Challenges accompany the joys of growth as tens of thousands of people new to Ethiopia’s Meserete Kristos Church (MKC) swell the denomination.
Now with more than 600,000 participants, the world’s largest Anabaptist conference struggles to train enough pastors, find adequate meeting spaces, and keep vehicles maintained for its teachers, who travel to distant outposts on rough roads.
According to its latest statistics, MKC added about 88,000 people to its faith community in the past two years, growing from 295,607 baptized members in 2016 to 344,829 in September 2018. Including 58,158 people preparing to be baptized and 212,442 children, MKC counts 615,429 people in its churches, up from 527,851 two years earlier.
Growth is taking place in every aspect of MKC’s evangelism-centric ethos. The number of pastors has nearly doubled in two years, from 160 to 298, or roughly one for every 2,065 adults and children. “Gospel ministers,” who are full-time but not yet ordained, grew from 536 in 2016 to 799.
Worship spaces present one of the biggest challenges. Land is owned by the government and difficult to acquire, driving up the price of properties.
In spite of this, the number of local churches—defined as at least 50 baptized members, three able leaders, one full-time minister, an owned or rented place of worship and financially self-supporting congregation—grew from 961 to 1,067. Infant churches, known as “planting centres,” grew from 1,016 to 1,110.
“As long as we do evangelism, we will have more planting centres,” said MKC president Tewodros Beyene by email. “We encourage every member to be an evangelist.”
While passion for sharing the gospel is widely shared, trained and qualified leaders must be continually added. Meserete Kristos College has 509 students enrolled in leadership and ministry programs at a main campus in Debre Zeit and extension campuses in Nazareth and Addis, along with distance education programs.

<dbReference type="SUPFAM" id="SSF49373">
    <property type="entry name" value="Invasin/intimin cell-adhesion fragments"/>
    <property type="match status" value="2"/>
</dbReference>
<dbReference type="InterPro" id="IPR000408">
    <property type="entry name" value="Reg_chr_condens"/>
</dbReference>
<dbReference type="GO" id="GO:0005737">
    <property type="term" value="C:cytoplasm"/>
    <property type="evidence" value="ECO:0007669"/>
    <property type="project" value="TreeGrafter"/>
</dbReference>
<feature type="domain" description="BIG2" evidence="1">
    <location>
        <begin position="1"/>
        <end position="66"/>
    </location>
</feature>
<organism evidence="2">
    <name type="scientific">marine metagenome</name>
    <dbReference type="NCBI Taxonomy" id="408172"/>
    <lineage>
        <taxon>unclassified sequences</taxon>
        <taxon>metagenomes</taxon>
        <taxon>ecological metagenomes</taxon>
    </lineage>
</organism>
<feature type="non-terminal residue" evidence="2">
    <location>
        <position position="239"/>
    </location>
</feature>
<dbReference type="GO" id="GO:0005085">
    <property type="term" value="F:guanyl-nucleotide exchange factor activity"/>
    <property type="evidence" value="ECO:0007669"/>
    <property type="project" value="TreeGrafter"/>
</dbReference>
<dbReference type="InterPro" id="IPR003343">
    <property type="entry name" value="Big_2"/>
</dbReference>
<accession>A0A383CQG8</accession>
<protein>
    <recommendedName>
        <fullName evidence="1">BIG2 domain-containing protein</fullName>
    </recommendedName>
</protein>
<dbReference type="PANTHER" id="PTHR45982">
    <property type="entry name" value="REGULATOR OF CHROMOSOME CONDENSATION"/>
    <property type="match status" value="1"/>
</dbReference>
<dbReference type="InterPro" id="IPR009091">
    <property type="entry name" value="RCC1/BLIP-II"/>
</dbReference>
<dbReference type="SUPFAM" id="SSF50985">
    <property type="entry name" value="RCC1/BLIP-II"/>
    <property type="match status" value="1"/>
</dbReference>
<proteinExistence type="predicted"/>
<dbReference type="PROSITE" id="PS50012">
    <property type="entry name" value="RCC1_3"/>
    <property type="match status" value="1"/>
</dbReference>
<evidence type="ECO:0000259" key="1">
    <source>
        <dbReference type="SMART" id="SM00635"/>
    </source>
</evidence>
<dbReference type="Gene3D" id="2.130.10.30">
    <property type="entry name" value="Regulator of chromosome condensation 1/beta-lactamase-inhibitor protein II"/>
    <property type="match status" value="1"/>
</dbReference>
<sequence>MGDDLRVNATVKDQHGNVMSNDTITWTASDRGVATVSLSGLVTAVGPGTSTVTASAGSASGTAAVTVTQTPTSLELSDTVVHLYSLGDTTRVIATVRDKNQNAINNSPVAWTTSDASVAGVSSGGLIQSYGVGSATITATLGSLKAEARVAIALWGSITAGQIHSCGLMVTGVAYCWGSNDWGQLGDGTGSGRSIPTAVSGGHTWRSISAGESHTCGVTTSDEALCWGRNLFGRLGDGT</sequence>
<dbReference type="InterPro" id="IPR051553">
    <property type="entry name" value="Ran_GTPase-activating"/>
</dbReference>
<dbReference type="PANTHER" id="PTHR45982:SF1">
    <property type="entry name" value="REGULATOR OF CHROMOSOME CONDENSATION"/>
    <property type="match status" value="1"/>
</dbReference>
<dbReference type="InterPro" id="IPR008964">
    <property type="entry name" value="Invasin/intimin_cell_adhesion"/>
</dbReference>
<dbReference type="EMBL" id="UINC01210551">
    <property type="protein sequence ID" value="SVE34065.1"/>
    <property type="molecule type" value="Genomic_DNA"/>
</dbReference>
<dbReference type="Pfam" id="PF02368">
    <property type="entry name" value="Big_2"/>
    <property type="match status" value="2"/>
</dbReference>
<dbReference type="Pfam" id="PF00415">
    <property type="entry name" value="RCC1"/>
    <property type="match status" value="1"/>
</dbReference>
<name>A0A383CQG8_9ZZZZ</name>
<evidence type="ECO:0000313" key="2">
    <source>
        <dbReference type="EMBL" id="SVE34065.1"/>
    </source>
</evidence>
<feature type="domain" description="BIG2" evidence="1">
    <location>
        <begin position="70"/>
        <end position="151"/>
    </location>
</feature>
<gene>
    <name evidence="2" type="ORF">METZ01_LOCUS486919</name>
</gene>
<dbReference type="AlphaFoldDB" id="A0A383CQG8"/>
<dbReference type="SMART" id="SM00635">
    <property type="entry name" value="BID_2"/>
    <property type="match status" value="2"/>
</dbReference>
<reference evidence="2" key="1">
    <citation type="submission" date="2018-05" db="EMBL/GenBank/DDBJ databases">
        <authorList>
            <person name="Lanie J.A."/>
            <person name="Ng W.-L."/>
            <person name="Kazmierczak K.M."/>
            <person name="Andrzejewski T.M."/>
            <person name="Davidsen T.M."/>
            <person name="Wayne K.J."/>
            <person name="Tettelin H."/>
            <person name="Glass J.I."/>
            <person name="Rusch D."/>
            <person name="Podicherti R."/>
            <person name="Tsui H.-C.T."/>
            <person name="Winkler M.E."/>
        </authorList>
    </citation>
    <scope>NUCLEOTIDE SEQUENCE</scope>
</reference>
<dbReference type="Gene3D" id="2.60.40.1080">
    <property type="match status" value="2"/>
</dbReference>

MK College student council president Feyera Hirko recounted in the December 2018 college newsletter how the dean and a group of students visited the Tsega congregation in Nazareth-Adama for two days of preaching.
On Nov. 3, the students shared about Christ with 1,080 people, 117 of whom confessed and received Jesus. Hirko said one woman had been an unbelieving spouse of a pastor “who notoriously challenged her husband.” A Muslim man was on the verge of committing suicide before receiving a message in a dream to not do so.
While economic growth is happening in Ethiopia as government reforms fall into place, the church’s growth has outpaced it, putting a strain on resources of both the churches and the college.
More than 1,600 graduates have come out of the college to serve among the church’s pastors, evangelists, teachers, gospel ministers and missionaries, but this group does not represent even half of the need for trained leadership.
In addition to the college providing formal education to equip full-time ministers, the denomination offers regular teaching programs on spiritual formation, leadership and other matters for lay and other full-time ministers. A separate “key teachers” program trains people from churches to be prepared to teach in other churches. Those teachers have increased from 126 to 184.
But rapid growth presents challenges even here. Beyene said that when there were only a few MKC regions, one or two “key teachers” programs could be held in every region.
“Now we have 39 regions, and to go to some regions it takes us two days to drive on terribly damaged roads,” he said. “Even if we have trainers, we don’t have many vehicles, and they are in poor condition after serving almost two decades on gravel roads.”
Reinforcing denominational links as MKC grows will help the church maintain its identity, no matter the conditions of Ethiopia’s physical byways.
Beyene said mainline evangelical churches represent about 20 percent of Ethiopia’s population, and they have similar worship and biblical understandings to MKC’s. “But we keep the teaching of peace theology, and the church is kind of charismatic in its nature,” he said. “Though our background is Anabaptist/Mennonite, most of our members do not know these names—but the Anabaptist teachings are there.
“The name Meserete Kristos [meaning church founded on Christ, derived from I Corinthians 3:11, one of Menno Simon’s key verses] helps our evangelistic strategy that it is a local church, not dependent on a foreign church.”
Abridged from a longer Mennonite World Review article, Jan. 21, page 1. Reprinted with permission.
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